While reading this passage and comparing it to the Gospels is a great exercise for defending the validity of Jesus as Messiah, these verses should also send true followers of Christ to their knees. When we read Isaiah 53, there should be a sense of growing anticipation, so that by the time we get to verse 11 we are engaged in full-fledged worship. “After the suffering of His soul, He will see the light of life and be satisfied; by His knowledge My righteous servant will justify many, and He will bear their iniquities.

I don’t know of anyone who especially enjoys reading about the suffering of Christ. When we come to those passages that describe the brutality and the pain and humiliation He endured on our behalf, it is tempting to skim over them and not want to spend time reflecting on how great the suffering was. Why did it have to be so brutal? Why did Jesus have to go through so much?

What does it mean to you that Jesus bore your sin? When you stop and really think about it, how much does your sin bother you? Do we water down how much God hates it because we know we’re already forgiven? Does the fact that grace is a free gift to us mean that it didn’t come at great cost? Sometimes we think that because salvation is free to us that it is something God just decided to freely give.

But read Isaiah 53 again. Imagine the agony of a father watching his beloved only son be pierced for our transgressions, crushed for our iniquities, oppressed, afflicted, like a lamb led to slaughter, despised, rejected, stricken, oppressed, numbered with the transgressors and assigned a grave with the wicked. Our salvation came at incredible cost to God, the Father, and Jesus, the Son. Who does that?

You see, at just the right time, when we were still powerless, Christ died for the ungodly. Very rarely will anyone die for a righteous man, though for a good man someone might possibly dare to die. But God demonstrates His own love for us in this: While we were still sinners, Christ died for us.” (Romans 5:6-8)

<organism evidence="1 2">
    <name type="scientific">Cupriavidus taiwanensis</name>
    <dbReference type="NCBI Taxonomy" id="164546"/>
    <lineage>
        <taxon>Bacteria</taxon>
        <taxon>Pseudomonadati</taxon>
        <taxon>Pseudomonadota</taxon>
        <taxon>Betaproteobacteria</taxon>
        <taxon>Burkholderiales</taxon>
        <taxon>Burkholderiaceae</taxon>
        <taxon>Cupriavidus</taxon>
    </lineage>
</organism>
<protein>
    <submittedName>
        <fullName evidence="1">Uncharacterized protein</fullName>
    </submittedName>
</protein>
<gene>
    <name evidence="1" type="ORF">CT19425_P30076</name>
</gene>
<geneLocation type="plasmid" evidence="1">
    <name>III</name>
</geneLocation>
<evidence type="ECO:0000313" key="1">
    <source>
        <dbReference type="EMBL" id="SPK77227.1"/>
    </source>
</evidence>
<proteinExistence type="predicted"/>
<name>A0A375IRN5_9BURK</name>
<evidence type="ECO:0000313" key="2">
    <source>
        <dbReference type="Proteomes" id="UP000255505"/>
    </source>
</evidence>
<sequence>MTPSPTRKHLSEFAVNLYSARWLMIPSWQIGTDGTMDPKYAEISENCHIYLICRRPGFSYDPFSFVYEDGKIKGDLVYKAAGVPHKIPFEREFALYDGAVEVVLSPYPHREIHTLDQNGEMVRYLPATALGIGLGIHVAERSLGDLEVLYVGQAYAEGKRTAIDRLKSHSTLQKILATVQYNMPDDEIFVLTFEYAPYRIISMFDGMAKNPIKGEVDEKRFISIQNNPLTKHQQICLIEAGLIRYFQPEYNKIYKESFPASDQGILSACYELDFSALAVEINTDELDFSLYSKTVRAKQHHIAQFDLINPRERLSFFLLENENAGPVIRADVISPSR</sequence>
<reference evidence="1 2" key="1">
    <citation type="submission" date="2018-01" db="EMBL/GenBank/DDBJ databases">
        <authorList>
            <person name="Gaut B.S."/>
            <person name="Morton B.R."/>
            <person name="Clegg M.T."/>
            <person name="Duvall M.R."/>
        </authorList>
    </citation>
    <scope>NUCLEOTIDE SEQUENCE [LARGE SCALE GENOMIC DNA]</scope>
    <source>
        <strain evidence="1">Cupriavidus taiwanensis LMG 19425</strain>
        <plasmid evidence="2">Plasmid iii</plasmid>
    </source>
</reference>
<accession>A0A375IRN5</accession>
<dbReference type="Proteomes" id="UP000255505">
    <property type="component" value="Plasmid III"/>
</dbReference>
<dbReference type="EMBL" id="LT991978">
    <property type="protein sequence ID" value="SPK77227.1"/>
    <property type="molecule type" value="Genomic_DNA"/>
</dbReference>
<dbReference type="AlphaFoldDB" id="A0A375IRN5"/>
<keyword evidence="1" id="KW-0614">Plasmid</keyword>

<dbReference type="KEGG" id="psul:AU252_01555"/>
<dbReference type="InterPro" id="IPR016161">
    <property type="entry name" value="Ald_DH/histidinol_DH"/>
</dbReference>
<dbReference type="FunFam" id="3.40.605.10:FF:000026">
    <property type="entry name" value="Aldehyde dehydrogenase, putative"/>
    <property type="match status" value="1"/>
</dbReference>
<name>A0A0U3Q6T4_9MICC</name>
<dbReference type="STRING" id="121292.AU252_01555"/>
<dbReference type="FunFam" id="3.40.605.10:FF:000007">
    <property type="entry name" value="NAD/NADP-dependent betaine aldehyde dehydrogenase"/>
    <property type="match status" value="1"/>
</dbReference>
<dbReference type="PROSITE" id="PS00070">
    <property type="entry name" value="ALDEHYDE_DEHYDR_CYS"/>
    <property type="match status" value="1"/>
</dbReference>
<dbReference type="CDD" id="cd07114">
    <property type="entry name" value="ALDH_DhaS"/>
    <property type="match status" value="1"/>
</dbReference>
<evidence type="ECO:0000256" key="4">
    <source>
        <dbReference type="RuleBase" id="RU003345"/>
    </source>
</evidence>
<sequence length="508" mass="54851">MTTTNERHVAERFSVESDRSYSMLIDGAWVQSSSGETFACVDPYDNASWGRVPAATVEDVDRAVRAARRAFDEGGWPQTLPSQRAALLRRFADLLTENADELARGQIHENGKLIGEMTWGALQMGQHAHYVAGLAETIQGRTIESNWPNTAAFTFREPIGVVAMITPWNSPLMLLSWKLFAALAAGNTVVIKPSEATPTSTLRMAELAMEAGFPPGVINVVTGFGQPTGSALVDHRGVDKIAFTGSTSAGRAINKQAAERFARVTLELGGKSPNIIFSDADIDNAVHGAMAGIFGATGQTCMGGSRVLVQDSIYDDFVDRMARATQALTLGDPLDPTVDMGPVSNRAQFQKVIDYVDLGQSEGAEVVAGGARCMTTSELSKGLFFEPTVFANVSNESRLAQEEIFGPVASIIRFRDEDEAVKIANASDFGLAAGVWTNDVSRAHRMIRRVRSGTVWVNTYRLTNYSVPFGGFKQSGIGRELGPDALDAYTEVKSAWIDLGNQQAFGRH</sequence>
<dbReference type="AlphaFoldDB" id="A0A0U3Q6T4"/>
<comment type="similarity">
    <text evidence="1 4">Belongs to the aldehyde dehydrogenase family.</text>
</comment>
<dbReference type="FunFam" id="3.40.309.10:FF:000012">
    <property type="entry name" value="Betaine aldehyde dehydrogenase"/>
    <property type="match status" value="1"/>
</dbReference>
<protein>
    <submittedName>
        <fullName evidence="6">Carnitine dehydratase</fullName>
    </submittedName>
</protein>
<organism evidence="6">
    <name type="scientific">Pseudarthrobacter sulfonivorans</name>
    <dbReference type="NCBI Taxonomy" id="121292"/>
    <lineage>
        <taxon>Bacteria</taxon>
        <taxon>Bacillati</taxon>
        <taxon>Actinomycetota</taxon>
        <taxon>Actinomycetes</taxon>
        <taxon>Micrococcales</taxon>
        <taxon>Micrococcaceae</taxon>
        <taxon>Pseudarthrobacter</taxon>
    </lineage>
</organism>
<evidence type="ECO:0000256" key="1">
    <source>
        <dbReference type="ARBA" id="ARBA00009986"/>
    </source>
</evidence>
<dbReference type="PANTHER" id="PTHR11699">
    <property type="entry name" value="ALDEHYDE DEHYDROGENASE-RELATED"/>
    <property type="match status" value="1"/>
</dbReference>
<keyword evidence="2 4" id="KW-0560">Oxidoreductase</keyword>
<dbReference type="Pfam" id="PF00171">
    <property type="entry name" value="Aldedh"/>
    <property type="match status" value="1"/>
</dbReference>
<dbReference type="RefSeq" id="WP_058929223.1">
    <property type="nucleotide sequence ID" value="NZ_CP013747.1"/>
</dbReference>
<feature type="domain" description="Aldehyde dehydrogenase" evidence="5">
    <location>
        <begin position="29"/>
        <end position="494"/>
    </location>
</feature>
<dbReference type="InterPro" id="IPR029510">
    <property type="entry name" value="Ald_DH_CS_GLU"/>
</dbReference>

You and I were the ones who deserved to die. God in all of His holiness would have been perfectly justified to abandon us to eternal punishment because of our rebellion. Yet He took His perfect Son, the only one through whom our sins could be atoned, and allowed His sacrifice to count as if we had been the ones on the cross. How can we possibly respond to that?

First, take the time to let it really sink in.

Now worship.

You took our sin
You bore our shame
You rose to life
You defeated the grave
A love like this, the world has never known. 

Jesus, Son of God

Writer(s): Chris Tomlin, Matt Maher, Jason Ingram
Copyright: Sony/ATV Timber Publishing, Open Hands Music 2012



Reflection Questions

  1. Reread Isaiah 53. What does it mean to you that Jesus bore your sin and shame?
  2. Does reading this passage draw you closer to God? Have you expressed your deep appreciation to Him recently for the sacrifice He made on your behalf?
  3. Have you accepted God’s free gift of salvation through the death and resurrection of Jesus Christ? If not, what is holding you back?

About the Author

Leigh Ann Swords

Leigh Ann has been a member of Brentwood Baptist since moving to the Nashville area in 1998. She has been a part of the Church at Station Hill from the time it was only a dream until now, serving on the missions and worship teams, as well as teaching Sunday school in the student ministry. She and her husband Jeff have three children, Brad, Bailey and Bryant. She is currently enrolled as a student at the Southern Baptist Theological Seminary and leads a weekly Bible study for women in her home. Her passions include missions, travel, biking and the word of God. She can be reached at